That was the context for a lighthearted moment during the formal program in the school’s auditorium ( for presentation of a check or award or something). A woman in about the second rose to compliment Cosby for his work and also, for some reason ( I forget what reason) called attention to the fact that she had her small child with her that day. Cosby rose from his seat, walked to the edge of the stage, peered out at the child, barely visible above the tops of the seats, and quipped, “nope, not mine.”

Laughter rang out again, Ted Kennedy’s among the loudest.

It is so sad, thinking of that moment, that so funny and once so beloved and charitable a figure — a man who, for over a generation, shed so much light in the world — should have turned out to have such a dark side.

But, along with Prince Charles, I once occupied his consciousness for a fragment of a second. I pray for his victims, and for his soul.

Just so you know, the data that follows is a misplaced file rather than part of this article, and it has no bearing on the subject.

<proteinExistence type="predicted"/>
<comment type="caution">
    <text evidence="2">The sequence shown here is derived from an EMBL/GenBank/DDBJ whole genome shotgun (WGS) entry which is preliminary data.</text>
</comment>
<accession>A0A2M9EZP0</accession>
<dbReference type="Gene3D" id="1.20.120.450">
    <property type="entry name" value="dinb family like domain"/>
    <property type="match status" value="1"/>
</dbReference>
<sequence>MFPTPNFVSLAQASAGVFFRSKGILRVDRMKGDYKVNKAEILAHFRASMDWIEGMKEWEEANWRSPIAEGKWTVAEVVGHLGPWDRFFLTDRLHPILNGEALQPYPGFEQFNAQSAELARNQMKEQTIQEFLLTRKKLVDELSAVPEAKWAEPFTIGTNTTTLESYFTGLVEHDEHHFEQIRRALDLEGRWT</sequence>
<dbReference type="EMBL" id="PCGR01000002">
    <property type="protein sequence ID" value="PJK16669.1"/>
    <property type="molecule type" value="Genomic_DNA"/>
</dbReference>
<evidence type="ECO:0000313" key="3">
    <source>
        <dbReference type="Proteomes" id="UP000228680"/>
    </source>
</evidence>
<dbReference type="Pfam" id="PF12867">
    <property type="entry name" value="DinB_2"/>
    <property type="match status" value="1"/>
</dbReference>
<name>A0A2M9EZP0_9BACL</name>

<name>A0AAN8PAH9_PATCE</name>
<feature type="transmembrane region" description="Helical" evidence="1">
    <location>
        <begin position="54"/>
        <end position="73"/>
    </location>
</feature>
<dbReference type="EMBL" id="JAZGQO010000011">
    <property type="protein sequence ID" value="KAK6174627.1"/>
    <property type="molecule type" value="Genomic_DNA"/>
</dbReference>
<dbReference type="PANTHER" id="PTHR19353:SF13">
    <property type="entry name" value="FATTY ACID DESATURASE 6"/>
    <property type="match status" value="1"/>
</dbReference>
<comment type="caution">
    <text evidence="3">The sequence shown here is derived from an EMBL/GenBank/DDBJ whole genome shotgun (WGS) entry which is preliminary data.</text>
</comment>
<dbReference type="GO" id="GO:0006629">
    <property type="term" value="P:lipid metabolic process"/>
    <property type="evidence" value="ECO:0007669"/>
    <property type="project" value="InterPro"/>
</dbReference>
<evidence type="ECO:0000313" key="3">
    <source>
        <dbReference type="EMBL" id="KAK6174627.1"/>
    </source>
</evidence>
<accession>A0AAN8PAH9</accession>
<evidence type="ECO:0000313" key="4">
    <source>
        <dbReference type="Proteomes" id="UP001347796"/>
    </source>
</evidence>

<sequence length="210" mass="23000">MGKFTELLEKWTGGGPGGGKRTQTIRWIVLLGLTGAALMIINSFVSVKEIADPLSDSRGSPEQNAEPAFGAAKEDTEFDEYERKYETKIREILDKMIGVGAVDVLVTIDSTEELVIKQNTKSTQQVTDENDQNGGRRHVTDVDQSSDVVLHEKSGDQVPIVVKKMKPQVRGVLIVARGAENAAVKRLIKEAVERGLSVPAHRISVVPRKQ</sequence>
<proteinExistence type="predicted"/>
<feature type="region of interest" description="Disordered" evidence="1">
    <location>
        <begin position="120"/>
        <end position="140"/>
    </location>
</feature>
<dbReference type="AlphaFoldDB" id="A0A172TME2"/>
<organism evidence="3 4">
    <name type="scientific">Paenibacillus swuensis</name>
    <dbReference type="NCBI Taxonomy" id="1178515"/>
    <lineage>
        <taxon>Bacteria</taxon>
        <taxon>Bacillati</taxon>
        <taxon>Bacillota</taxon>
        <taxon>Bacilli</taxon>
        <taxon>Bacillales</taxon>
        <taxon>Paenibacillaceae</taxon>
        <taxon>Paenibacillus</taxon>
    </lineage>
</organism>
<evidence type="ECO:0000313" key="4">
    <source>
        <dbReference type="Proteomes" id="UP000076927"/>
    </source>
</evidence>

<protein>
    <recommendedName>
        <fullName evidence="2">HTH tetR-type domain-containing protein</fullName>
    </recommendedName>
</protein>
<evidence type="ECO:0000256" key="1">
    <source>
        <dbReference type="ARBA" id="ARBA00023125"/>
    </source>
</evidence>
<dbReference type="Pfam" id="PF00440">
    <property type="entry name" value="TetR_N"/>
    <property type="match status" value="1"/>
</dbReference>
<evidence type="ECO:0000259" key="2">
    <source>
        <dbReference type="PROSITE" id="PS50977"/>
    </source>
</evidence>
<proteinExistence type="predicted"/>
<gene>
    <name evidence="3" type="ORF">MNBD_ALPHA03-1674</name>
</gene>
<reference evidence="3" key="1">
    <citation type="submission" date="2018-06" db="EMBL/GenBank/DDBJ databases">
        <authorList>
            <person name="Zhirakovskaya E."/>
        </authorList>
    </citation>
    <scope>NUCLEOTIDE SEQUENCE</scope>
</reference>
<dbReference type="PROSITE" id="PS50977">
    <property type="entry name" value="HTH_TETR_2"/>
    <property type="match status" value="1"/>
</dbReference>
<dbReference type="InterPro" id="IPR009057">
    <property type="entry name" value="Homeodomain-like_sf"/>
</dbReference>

And I’ll always remember the famous stand-up routine of a very young, new-to-the-scene Bill Cosby in which he pretends to be Noah in his arc during The Flood, cooped up with all those animals, bitterly complaining to God, “have you seen the bottom of that arc? Who’s going to clean up that mess?”

THE PRINCE AND ME

Once upon a time — on a “a dark and stormy night” — listen, call it a cliche’, the classic embodiment of “bad writing,” but I kind of like that old chestnut. It’s so — evocative.

Nonetheless, I’ll amend it to say that it was just a “dark night,” (and, of course what night isn’t dark unless you happen to be in the Antarctic?)

But I digress….though this will be, ultimately, about the weather.

So, once again, it was a dark – and rainy – night in Boston. Prince Charles was visiting the city. Yes, that Prince Charles! A big deal.

This was before Diana, or maybe after the marriage but before the car wreck and subsequent royal train wreck. Before Camilla -and all that rot. It was way before William and Catherine, and way before Harry and Meaghan, much less Louis and Archie. Charles was still a mighty august figure, pure, young, and generally grandly admired. That gray pall of scandal and decadence had yet to descend upon the empire.